UNITED NATIONS: Diplomats in New York City still have not paid a nearly $18 million (-14 million) tab for parking tickets despite a government crackdown four years ago, and the new U.N. secretary-general appealed to them to obey local laws.
It is important for diplomatic officials who enjoy diplomatic immunities and privileges to abide by and comply with all necessary regulations in force in the countries where one is working, Ban Ki-moon said Wednesday when asked what he would say to diplomats to get rid of the backlog.
According to the New York City Department of Finance, 99 percent of the outstanding debt by the diplomatic and consular community was incurred before a 2002 agreement between the mayor s office and the U.S. State Department to help the city collect on the unpaid tickets.
The number of tickets issued to diplomats at the United Nations and consulates in New York has been dropping since the deal and as of late December had decreased by 94.4 percent, according to the New York City Department of Finance.
Only about $250,000 (-193,600) of unpaid fines have accumulated since the agreement, but the department said some of these violations are new or have not gone through the courts yet.
The secretary-general certainly encourages all member states to comply with local laws, U.N. associate spokesman Farhan Haq said Wednesday. Of course, it s up to each individual member state how it goes about its dealings with the host country. He noted that Ban has been walking to work from the midtown hotel where he is staying while the secretary-general s residence is being renovated instead of driving and adding to traffic congestion.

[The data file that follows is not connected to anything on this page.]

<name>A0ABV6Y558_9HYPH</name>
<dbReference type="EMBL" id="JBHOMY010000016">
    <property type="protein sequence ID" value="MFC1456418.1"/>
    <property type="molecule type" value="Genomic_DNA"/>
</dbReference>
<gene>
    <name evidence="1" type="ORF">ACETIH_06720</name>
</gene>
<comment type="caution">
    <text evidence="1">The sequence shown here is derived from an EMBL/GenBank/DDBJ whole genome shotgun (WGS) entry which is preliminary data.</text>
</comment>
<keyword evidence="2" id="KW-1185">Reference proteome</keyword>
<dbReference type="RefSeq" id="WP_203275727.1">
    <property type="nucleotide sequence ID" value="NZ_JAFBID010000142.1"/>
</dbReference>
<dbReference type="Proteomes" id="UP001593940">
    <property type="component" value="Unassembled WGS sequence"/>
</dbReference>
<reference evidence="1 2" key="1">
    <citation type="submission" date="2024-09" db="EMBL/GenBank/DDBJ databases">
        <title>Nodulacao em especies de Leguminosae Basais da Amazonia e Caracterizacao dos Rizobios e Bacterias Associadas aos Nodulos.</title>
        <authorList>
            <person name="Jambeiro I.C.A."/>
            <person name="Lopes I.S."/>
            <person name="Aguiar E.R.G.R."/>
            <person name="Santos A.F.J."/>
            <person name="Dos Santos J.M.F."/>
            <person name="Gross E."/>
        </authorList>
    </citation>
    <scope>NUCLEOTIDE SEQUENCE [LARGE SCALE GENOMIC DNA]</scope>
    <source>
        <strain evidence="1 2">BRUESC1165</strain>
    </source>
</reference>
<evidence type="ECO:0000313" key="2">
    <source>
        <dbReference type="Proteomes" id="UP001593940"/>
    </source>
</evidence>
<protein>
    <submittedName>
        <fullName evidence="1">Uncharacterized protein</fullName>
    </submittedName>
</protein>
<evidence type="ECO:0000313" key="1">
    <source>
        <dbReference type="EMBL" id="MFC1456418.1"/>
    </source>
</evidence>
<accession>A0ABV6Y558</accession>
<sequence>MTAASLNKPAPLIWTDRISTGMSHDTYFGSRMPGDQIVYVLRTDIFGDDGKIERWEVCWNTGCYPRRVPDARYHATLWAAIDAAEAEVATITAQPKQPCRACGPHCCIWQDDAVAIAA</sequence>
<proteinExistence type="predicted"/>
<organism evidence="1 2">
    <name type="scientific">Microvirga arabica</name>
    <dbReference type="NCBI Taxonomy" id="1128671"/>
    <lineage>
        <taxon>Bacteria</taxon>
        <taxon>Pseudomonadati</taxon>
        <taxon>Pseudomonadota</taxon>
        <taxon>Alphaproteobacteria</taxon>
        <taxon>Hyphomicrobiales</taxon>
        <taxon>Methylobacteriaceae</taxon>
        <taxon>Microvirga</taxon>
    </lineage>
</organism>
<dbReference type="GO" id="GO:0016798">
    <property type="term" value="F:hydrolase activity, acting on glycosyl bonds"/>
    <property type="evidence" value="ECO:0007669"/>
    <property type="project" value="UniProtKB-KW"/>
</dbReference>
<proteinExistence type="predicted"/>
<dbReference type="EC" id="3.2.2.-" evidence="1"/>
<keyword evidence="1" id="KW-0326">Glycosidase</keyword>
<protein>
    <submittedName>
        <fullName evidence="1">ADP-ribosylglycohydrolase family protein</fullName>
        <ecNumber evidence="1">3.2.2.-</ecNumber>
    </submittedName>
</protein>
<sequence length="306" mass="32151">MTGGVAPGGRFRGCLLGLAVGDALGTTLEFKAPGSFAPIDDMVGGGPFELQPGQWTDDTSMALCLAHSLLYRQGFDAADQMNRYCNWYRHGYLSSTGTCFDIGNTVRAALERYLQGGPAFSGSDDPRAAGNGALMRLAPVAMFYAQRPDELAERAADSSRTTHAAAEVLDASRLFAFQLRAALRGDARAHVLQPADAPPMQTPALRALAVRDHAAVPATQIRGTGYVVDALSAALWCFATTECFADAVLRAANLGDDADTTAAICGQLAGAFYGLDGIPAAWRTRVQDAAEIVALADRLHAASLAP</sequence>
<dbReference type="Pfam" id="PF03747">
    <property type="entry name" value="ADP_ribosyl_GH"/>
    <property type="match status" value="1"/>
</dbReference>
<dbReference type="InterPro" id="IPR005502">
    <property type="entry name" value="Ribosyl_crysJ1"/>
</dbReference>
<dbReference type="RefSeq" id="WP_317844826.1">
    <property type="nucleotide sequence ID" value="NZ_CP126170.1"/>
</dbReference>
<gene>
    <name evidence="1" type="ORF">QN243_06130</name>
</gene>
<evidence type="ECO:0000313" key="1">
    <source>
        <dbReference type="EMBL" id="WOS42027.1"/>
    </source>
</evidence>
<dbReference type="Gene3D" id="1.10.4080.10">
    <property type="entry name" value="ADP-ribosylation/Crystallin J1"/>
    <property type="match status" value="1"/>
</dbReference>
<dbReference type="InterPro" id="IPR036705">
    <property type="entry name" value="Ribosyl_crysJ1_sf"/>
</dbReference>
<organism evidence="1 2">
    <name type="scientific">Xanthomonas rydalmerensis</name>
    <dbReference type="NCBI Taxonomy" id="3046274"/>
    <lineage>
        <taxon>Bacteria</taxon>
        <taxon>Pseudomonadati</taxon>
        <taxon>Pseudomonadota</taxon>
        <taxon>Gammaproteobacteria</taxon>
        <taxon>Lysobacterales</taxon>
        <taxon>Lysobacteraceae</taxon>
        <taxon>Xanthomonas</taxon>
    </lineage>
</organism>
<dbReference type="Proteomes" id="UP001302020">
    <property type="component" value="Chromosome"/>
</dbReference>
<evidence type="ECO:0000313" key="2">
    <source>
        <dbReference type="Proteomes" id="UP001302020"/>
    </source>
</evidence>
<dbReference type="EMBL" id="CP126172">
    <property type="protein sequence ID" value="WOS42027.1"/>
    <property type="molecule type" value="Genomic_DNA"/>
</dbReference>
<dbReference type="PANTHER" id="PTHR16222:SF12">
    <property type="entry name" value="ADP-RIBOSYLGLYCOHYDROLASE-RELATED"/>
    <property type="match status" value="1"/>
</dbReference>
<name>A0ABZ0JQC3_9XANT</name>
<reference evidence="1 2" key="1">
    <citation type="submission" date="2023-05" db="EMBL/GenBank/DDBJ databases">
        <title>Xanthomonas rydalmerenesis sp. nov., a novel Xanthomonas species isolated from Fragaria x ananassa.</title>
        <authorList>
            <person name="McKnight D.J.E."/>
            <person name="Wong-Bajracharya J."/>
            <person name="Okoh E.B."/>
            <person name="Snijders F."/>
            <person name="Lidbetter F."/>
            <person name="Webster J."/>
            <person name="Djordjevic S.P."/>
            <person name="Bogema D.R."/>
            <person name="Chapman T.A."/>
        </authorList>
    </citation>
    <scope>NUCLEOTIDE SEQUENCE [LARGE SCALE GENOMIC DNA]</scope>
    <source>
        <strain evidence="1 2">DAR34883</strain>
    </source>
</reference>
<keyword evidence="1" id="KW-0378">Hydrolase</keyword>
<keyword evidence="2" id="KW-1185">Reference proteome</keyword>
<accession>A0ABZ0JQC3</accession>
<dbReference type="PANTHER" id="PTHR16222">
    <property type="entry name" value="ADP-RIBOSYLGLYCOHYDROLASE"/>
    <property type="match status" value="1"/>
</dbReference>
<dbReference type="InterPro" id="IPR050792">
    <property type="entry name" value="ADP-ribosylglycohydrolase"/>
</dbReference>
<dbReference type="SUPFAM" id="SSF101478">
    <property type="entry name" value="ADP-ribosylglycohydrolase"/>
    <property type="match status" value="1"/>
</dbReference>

So maybe some people can follow his example, Haq said.
Topping the Department of Finance list of countries owing the most was Egypt, racking up about $1.9 million (-1.47 million) in fines, followed by Kuwait with nearly $1.3 million (-1 million). The Egyptian Mission to the United Nations said no one was available for comment.
Ban s home country of South Korea, one of 177 countries that have yet to pay city fines, owes $17,000 (-13,170).
Delinquent countries have not gone unpunished.
As part of the 2002 agreement, the U.S. government has been withholding, in the form of aid, the amount owed by each country, plus 10 percent on fines dating back to 1997.
Part of the agreement also stipulates that the State Department can remove license plates from a vehicles if three or more tickets issued after 2002 have not been paid within 100 days.
In the four years since the deal, the city s Department of Finance said it has collected $3 million (-2.32 million) of debt owed by countries before 2002.